What wasn’t known was whether the adult female cells would be able to generate germline-competent PSCs (gPSCs) using this solely chemical approach, and whether CiPSCs could be directed to differentiate into germ cells and functional oocytes. “We undertook experiments to test whether GCs isolated from adult mouse ovaries can be induced to gPSCs using a purely chemical approach and whether these gPSCs can be further induced to form oocytes with high genomic stability that produce fertile mice.”

This photo shows a mouse obtained from gPSC4-derived oocytes by IVM and IVF. The mouse is now about one year old. [Lin Liu]
Granulosa cells tend to undergo cell death and differentiation once removed from the follicles. Liu and the team, which included PhD students Chenglei Tian and Haifeng Fu, developed a chemical cocktail that included a Rock inhibitor (Rocki) and crotonic acid, for creating CiPSCs from granulosa cells. The Rock inhibitor was introduced to prevent cell death and promote proliferation. “By testing various compounds, we found that treatment with a Rocki effectively enhanced the attachment of GCs to the culture dish, prevented apoptosis, and promoted proliferation, factors that are important for obtaining a sufficient number of primitive GCs for reprogramming,” the team noted. They then demonstrated that in combination with other important small chemicals, crotonic acid could promote the induction of granulosa cells into germline-competent pluripotent stem cells that exhibited pluripotency similar to that of embryonic stem cells.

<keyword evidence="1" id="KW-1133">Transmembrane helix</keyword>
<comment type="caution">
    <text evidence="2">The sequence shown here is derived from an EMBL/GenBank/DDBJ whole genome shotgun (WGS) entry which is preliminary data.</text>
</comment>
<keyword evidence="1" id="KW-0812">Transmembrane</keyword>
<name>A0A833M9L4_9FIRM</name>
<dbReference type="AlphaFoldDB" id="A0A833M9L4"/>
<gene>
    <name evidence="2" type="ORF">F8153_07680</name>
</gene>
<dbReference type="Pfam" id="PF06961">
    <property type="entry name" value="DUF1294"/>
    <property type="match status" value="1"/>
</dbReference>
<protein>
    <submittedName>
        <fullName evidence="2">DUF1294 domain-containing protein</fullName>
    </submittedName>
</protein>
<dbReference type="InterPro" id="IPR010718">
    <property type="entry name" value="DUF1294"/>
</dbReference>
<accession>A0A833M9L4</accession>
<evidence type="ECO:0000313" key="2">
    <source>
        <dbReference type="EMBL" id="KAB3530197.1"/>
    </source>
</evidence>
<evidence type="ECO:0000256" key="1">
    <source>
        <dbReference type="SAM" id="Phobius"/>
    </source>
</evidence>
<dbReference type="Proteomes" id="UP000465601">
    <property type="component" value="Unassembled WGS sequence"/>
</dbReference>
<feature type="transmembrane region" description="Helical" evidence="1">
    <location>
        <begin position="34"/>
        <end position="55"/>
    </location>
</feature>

“It’s a surprising result,” says Liu. “The competency of induced pluripotent germline is usually lower than embryonic stem cells. Germline competency is crucial for germline cells to transfer genetic information to the next generation. With the co-formulation of Rock inhibitor and crotonic acid, it’s not only more efficient, but the quality also increased.”

Another cocktail of Rock inhibitor and vitamin C was then introduced to the germline-competent pluripotent stem cells to improve follicle development and induce meiosis. The primordial-germ-cell-like cells (PGCLCs) differentiated from gPSCs had elongated telomeres, and the resulting germ cells and oocytes exhibited high genomic stability. Importantly, these oocytes successfully produced offspring that also showed normal fertility. “Importantly, gPSCs induced by a purely chemical approach maintain genome integrity,” the scientists stated. “Germ cells and oocytes rejuvenated from GCs without genetic modifications and transfection maintain high genomic stability, and longer telomeres and the offspring show normal fertility … the derived gPSCs show high germline competence and genome … Using GCs to produce oocytes via chemical reprogramming not only has potential for treating infertility but also may have implications in preserving fertility and endocrine function.”